At this point during the partition, the Muslims of India had to make a choice. They had two options to choose from. Two new nations, both ready to accept them as their citizens, required them to decide their fate regarding their domicile. They could either stay in India which had declared itself as a non-religious nation-state where all religions were accepted and respected, where anyone could practice the faith of their choosing and the state had pledged itself to respect faiths and people of all kinds; or they could choose Pakistan which had declared itself as an Islamic state, the faith of Muslims. So they could either choose to live in an Islamic state or a secular India. And Muslims of India chose India. They chose to be secular over Islamic subjects. Indian Hindus on the other hand never had any such offering. They never had to make any choice. They didn’t have anything to choose from. So retrospectively if you have to think, Muslims chose India, they became citizens of India by choice and they did so despite there being a state of their own faith inviting them to come and settle. In other words, Muslims of India rejected a theocratic state, and Muslims of India rejected a nation-state based on religion, their own religion. They wanted or at least they chose to stay with Hindus and other citizens of India. They chose diversity over narrow-mindedness. What does this mean? This means Muslims have already pledged allegiance to the Indian state, they have already spoken about their choice and so their patriotism, if you think of it, is not under speculation, suspicion or in question. But in comparison, Hindus of India never really asserted their allegiance to secular India, they never made it clear that they wanted to stay in a secular state and not a religious one, they never discarded a state of their own faith, Hindus never rejected a Hindu state. You might say, Hindus never had to make that decision, they were never offered such a choice. And you are right, they never were offered such a proposal. And I’m not saying we have to question the commitment of Hindus towards the Indian republic. We should not. But if it ever comes to that, if we ever come to a point where we have to doubt someone’s commitment to the nation vis-a-vis their faith then it isn’t Muslims who are to be questioned or seen through a lens of suspicion but Hindus. It is Hindus whose allegiance and commitment to the ideals and spirit of the Indian republic are under suspicion not that of Muslims. Muslims made the choice, when there was an opportunity they spoke their intentions, they rejected a religious state (of their own faith) and thus they are in the clear. The rest of us are not so much in there, not definitively.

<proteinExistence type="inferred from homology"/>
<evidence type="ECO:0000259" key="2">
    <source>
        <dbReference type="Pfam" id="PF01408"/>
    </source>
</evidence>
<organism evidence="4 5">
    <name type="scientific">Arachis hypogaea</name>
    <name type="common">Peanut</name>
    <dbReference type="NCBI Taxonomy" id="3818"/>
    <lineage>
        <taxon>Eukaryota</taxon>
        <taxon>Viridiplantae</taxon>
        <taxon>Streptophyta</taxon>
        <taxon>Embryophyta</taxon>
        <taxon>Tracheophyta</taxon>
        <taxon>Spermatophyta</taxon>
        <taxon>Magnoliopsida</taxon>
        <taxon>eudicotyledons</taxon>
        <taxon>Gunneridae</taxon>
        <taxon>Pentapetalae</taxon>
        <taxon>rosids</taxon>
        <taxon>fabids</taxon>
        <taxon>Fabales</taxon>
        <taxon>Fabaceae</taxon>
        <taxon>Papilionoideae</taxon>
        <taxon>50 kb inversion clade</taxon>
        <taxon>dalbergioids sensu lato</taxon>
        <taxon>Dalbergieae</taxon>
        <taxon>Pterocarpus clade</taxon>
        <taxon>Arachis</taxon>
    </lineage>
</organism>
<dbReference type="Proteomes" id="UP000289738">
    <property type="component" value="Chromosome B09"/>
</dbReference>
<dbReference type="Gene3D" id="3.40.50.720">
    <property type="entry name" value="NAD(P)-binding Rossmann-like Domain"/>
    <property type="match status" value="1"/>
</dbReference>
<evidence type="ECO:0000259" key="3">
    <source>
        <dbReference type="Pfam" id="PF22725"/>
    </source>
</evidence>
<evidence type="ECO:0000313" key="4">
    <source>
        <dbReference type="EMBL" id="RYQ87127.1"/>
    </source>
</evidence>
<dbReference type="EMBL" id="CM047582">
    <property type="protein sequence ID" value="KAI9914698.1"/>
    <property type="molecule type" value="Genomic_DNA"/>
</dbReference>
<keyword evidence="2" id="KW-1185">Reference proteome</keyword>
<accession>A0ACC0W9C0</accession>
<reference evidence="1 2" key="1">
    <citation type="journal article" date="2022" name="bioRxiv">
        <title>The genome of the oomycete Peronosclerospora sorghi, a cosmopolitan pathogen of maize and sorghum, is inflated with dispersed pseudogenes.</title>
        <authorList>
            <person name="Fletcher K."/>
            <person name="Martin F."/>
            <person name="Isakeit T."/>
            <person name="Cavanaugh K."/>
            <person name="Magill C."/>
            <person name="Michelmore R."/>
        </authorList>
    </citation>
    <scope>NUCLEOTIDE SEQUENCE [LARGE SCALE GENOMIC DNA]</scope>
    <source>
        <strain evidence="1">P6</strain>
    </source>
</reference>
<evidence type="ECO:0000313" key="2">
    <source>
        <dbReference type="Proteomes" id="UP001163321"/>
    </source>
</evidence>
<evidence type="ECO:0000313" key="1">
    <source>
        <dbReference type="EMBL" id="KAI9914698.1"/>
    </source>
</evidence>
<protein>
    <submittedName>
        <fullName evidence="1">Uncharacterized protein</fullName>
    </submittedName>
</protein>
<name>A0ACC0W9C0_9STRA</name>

“My passport is Pakistani and my roots are Indian. And in between is a border, built with blood and pain. People are claiming their identity based on an idea some old Englishmen had when they were fleeing the country.”